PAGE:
Play writers have as well formed more complex situations. In some situations, a story is told from the wicked person's point of view, and any protagonist trying to stop the wickedness can be considered as antagonist. In the story "K-19: The Widowmaker" an American movie of the Soviet Cold War submarine group, United States enemies as portrayed as protagonists, creating a paradox, as always the American film industry tries to portray the forces of the America as the people fighting for good and justice, which is contrary to Russia (particularly the former Soviet Union) being as the antagonists who always have maniacal intentions (like world control). Characters of that kind are typically police officers or other law enforcement bureaucrats. Antagonists and protagonists can overlap at a time, in regard to what their final objectives are considered to be.

A foil is a character that contradicts another character (in most cases the protagonist) so as to bring out the different features of the chief character's personality and to throw the trait of the main character into sharper relief. A halt always posses some significant personality in common with the other character, frequently, superficial traits or personal history. A corresponding task of the foil might be accentuated by physical differences. For instance Don Quixote the dreamy and impractical in Cervantes is thin in comparison to his cohort, the practical and realistic Sanco Pansa who is fat. Sherlock Holmes is tall and lean thus becoming additional popular illusory character; Dr. Watson is always described as middle-sized, strongly built. However, the straight man in a comedy pair is a comic foil. The other illustrates a humorous, dumb, or just unconventional one while the straight man presents a practical and serious character. The funniness in these affiliations results from the relations among these drastically different personalities. In some other cases, a subplot can always be used as a halt to the major plot. This is particularly true in the case of Meta-fiction together with the story within a story motif.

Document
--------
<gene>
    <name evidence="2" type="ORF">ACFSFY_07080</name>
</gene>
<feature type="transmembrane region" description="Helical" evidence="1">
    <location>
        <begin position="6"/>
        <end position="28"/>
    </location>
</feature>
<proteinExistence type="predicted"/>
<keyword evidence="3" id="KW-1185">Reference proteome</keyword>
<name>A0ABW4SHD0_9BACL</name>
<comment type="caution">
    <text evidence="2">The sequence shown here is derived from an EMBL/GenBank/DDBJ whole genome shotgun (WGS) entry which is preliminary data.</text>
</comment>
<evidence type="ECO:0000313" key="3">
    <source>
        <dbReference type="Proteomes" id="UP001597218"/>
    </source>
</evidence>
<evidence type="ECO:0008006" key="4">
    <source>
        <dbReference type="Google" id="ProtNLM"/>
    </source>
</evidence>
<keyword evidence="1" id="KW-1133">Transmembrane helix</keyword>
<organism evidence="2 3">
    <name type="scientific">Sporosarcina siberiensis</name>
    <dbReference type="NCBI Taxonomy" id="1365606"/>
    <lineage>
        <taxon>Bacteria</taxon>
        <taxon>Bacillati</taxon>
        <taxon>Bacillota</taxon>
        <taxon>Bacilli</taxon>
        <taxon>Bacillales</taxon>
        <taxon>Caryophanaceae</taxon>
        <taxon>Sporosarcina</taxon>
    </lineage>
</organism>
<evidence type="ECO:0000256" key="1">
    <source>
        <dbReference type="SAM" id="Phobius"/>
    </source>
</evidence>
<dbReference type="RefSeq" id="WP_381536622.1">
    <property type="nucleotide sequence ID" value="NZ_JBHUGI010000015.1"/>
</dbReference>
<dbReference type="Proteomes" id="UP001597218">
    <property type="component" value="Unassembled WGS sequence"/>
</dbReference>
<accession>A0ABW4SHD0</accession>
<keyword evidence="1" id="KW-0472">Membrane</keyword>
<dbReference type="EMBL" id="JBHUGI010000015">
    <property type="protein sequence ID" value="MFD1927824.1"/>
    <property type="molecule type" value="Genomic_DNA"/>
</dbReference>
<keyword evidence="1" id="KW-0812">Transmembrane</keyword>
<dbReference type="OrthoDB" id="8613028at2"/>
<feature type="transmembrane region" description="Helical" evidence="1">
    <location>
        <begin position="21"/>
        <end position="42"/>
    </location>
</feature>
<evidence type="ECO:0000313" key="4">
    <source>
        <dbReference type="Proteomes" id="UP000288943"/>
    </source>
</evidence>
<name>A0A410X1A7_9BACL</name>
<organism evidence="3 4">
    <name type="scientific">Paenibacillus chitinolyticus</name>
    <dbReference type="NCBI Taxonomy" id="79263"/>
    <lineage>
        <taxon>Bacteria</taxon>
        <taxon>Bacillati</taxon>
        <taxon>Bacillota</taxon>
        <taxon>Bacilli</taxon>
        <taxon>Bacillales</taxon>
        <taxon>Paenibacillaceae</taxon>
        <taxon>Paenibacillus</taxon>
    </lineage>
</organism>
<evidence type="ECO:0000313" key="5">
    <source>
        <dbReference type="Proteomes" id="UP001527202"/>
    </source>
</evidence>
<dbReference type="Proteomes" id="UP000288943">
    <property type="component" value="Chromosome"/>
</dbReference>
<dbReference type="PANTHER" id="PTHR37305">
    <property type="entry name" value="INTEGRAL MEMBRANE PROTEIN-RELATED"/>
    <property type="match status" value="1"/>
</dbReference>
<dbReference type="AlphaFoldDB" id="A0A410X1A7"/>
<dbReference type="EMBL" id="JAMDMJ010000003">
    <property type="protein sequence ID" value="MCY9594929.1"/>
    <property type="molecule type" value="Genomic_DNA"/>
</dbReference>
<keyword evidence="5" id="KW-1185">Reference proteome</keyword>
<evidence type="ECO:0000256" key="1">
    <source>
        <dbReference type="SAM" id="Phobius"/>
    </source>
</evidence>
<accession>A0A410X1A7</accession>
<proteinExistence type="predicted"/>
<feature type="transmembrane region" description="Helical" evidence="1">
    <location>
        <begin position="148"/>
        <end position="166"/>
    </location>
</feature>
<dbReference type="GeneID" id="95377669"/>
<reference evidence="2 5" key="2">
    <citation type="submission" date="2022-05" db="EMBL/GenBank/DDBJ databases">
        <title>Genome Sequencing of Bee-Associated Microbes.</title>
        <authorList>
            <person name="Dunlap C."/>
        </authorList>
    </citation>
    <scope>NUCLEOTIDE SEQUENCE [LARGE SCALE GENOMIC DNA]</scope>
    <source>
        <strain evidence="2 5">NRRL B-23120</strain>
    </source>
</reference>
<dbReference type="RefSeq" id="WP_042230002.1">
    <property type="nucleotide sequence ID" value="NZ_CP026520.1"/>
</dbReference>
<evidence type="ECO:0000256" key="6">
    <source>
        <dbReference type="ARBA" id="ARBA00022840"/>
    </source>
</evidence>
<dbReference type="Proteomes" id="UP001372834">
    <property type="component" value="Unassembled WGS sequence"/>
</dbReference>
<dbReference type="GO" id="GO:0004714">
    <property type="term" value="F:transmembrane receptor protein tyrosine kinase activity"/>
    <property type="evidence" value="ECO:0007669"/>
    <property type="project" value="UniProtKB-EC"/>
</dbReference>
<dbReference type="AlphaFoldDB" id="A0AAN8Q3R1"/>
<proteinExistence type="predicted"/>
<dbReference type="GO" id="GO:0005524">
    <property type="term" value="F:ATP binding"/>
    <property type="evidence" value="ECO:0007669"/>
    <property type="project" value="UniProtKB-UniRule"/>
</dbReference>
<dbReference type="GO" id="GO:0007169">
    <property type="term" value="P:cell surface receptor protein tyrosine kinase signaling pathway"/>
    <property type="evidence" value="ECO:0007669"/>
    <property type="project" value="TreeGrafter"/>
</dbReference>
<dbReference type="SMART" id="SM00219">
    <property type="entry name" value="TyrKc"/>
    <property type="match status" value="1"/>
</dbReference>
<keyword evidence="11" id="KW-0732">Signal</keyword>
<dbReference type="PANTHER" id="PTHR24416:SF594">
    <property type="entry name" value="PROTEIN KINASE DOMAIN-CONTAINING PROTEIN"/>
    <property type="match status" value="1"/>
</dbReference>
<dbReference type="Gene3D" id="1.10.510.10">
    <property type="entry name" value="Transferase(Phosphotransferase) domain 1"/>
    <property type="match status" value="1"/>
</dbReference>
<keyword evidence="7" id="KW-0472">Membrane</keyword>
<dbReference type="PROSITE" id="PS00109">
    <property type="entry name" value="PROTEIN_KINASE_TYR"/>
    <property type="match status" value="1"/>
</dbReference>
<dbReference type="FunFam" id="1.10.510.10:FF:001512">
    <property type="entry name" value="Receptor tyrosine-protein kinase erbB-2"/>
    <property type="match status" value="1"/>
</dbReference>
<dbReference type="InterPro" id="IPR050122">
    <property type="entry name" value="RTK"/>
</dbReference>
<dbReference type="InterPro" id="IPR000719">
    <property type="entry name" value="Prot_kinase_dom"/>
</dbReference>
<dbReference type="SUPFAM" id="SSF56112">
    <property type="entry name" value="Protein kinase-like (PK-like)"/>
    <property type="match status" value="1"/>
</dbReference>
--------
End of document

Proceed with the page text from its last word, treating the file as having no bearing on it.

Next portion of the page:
The style with which poetry is written by the poet depends on the various elements of literary works including the purpose and the message it is meant to deliver. Poetry also has characters as a play(Alexander, 1988). This is one major similarity between a poem and a play, however, while the characters in a play are categorized into three major ways depending on the role taken by each of the characters, a poet is one major character in a poem who principally centers the theme of the poem to another character which includes both the living and non -living things. In a play the characters are majorly human beings or living things associated with supernatural being. In a poem, the characters various greatly from places, people, objects, super naturals, etc.

As we are aware, both the play and poems are of various categories. A play focuses on love, praise, politics, gods and ancestors and so on. Poetry is also categorized into the following depending on the topics as highlighted above. It is therefore only imperative that the kind of characters in both the play and a poem therefore depends on the category within which these literary works belong. Poems in some cases can be categorized into more than one category and therefore one need not to focus on this classification too much.